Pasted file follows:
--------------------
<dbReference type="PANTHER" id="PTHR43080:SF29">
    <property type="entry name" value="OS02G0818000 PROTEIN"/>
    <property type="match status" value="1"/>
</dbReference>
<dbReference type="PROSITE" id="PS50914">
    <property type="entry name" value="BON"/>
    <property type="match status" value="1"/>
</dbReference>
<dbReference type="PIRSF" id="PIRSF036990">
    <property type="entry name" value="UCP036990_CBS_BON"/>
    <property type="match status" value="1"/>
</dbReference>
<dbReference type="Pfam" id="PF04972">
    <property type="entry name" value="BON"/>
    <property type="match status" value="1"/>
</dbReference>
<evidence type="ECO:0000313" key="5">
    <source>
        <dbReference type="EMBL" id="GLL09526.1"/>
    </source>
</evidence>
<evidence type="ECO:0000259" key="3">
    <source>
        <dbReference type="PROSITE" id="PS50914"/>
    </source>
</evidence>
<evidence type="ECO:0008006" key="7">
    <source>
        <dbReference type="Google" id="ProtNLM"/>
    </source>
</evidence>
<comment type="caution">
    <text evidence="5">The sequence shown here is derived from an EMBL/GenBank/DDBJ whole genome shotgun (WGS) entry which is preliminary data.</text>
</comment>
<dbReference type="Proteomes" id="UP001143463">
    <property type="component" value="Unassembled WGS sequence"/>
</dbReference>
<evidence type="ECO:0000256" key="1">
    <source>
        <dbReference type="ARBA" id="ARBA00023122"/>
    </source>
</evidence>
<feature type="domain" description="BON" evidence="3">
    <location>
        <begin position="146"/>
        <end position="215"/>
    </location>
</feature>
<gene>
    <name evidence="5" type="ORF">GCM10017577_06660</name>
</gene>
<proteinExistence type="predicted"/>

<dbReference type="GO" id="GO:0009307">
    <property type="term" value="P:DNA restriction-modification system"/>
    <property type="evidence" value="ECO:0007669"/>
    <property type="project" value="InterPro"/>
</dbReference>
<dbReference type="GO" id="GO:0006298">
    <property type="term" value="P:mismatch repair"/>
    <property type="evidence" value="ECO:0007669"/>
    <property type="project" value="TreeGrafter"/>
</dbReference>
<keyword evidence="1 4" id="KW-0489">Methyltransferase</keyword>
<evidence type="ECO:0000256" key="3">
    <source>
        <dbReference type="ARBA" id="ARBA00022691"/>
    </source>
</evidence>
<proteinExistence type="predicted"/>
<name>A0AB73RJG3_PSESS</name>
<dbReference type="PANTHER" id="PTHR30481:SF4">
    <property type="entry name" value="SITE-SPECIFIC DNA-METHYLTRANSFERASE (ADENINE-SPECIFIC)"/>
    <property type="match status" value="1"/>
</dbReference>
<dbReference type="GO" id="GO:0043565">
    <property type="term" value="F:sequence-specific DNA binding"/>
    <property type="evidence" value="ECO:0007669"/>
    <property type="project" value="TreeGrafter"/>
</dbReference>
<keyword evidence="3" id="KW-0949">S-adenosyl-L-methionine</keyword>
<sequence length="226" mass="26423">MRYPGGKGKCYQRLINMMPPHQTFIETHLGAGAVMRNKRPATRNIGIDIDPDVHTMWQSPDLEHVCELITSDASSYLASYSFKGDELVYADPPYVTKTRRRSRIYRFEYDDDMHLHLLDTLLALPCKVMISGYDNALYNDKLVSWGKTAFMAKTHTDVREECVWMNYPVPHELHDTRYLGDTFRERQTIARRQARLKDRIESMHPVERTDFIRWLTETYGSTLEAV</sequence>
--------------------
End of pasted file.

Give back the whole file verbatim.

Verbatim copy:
<dbReference type="PANTHER" id="PTHR43080:SF29">
    <property type="entry name" value="OS02G0818000 PROTEIN"/>
    <property type="match status" value="1"/>
</dbReference>
<dbReference type="PROSITE" id="PS50914">
    <property type="entry name" value="BON"/>
    <property type="match status" value="1"/>
</dbReference>
<dbReference type="PIRSF" id="PIRSF036990">
    <property type="entry name" value="UCP036990_CBS_BON"/>
    <property type="match status" value="1"/>
</dbReference>
<dbReference type="Pfam" id="PF04972">
    <property type="entry name" value="BON"/>
    <property type="match status" value="1"/>
</dbReference>
<evidence type="ECO:0000313" key="5">
    <source>
        <dbReference type="EMBL" id="GLL09526.1"/>
    </source>
</evidence>
<evidence type="ECO:0000259" key="3">
    <source>
        <dbReference type="PROSITE" id="PS50914"/>
    </source>
</evidence>
<evidence type="ECO:0008006" key="7">
    <source>
        <dbReference type="Google" id="ProtNLM"/>
    </source>
</evidence>
<comment type="caution">
    <text evidence="5">The sequence shown here is derived from an EMBL/GenBank/DDBJ whole genome shotgun (WGS) entry which is preliminary data.</text>
</comment>
<dbReference type="Proteomes" id="UP001143463">
    <property type="component" value="Unassembled WGS sequence"/>
</dbReference>
<evidence type="ECO:0000256" key="1">
    <source>
        <dbReference type="ARBA" id="ARBA00023122"/>
    </source>
</evidence>
<feature type="domain" description="BON" evidence="3">
    <location>
        <begin position="146"/>
        <end position="215"/>
    </location>
</feature>
<gene>
    <name evidence="5" type="ORF">GCM10017577_06660</name>
</gene>
<proteinExistence type="predicted"/>

<dbReference type="GO" id="GO:0009307">
    <property type="term" value="P:DNA restriction-modification system"/>
    <property type="evidence" value="ECO:0007669"/>
    <property type="project" value="InterPro"/>
</dbReference>
<dbReference type="GO" id="GO:0006298">
    <property type="term" value="P:mismatch repair"/>
    <property type="evidence" value="ECO:0007669"/>
    <property type="project" value="TreeGrafter"/>
</dbReference>
<keyword evidence="1 4" id="KW-0489">Methyltransferase</keyword>
<evidence type="ECO:0000256" key="3">
    <source>
        <dbReference type="ARBA" id="ARBA00022691"/>
    </source>
</evidence>
<proteinExistence type="predicted"/>
<name>A0AB73RJG3_PSESS</name>
<dbReference type="PANTHER" id="PTHR30481:SF4">
    <property type="entry name" value="SITE-SPECIFIC DNA-METHYLTRANSFERASE (ADENINE-SPECIFIC)"/>
    <property type="match status" value="1"/>
</dbReference>
<dbReference type="GO" id="GO:0043565">
    <property type="term" value="F:sequence-specific DNA binding"/>
    <property type="evidence" value="ECO:0007669"/>
    <property type="project" value="TreeGrafter"/>
</dbReference>
<keyword evidence="3" id="KW-0949">S-adenosyl-L-methionine</keyword>
<sequence length="226" mass="26423">MRYPGGKGKCYQRLINMMPPHQTFIETHLGAGAVMRNKRPATRNIGIDIDPDVHTMWQSPDLEHVCELITSDASSYLASYSFKGDELVYADPPYVTKTRRRSRIYRFEYDDDMHLHLLDTLLALPCKVMISGYDNALYNDKLVSWGKTAFMAKTHTDVREECVWMNYPVPHELHDTRYLGDTFRERQTIARRQARLKDRIESMHPVERTDFIRWLTETYGSTLEAV</sequence>